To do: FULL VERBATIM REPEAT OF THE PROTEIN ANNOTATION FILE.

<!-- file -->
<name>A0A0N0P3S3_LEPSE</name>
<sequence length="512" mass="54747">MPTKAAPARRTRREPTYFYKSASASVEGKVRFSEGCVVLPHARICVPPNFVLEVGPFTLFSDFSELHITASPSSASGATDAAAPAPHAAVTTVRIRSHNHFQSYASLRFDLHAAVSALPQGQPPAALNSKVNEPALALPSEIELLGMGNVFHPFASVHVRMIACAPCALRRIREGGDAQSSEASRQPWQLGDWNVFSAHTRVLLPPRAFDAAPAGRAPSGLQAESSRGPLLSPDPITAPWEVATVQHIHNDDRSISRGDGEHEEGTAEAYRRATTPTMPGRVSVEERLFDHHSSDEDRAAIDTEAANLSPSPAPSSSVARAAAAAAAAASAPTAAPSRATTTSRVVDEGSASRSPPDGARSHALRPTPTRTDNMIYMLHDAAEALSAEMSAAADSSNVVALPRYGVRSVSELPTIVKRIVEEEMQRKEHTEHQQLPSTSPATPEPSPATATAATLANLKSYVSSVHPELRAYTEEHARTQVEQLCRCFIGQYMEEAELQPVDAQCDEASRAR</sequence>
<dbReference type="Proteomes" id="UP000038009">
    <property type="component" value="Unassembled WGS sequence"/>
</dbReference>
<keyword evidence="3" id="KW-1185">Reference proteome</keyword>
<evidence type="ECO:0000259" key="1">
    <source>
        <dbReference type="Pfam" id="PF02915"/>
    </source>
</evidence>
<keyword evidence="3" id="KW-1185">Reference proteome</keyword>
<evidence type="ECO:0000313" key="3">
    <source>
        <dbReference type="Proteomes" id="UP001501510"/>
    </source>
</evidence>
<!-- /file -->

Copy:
<name>A0A0N0P3S3_LEPSE</name>
<sequence length="512" mass="54747">MPTKAAPARRTRREPTYFYKSASASVEGKVRFSEGCVVLPHARICVPPNFVLEVGPFTLFSDFSELHITASPSSASGATDAAAPAPHAAVTTVRIRSHNHFQSYASLRFDLHAAVSALPQGQPPAALNSKVNEPALALPSEIELLGMGNVFHPFASVHVRMIACAPCALRRIREGGDAQSSEASRQPWQLGDWNVFSAHTRVLLPPRAFDAAPAGRAPSGLQAESSRGPLLSPDPITAPWEVATVQHIHNDDRSISRGDGEHEEGTAEAYRRATTPTMPGRVSVEERLFDHHSSDEDRAAIDTEAANLSPSPAPSSSVARAAAAAAAAASAPTAAPSRATTTSRVVDEGSASRSPPDGARSHALRPTPTRTDNMIYMLHDAAEALSAEMSAAADSSNVVALPRYGVRSVSELPTIVKRIVEEEMQRKEHTEHQQLPSTSPATPEPSPATATAATLANLKSYVSSVHPELRAYTEEHARTQVEQLCRCFIGQYMEEAELQPVDAQCDEASRAR</sequence>
<dbReference type="Proteomes" id="UP000038009">
    <property type="component" value="Unassembled WGS sequence"/>
</dbReference>
<keyword evidence="3" id="KW-1185">Reference proteome</keyword>
<evidence type="ECO:0000259" key="1">
    <source>
        <dbReference type="Pfam" id="PF02915"/>
    </source>
</evidence>
<keyword evidence="3" id="KW-1185">Reference proteome</keyword>
<evidence type="ECO:0000313" key="3">
    <source>
        <dbReference type="Proteomes" id="UP001501510"/>
    </source>
</evidence>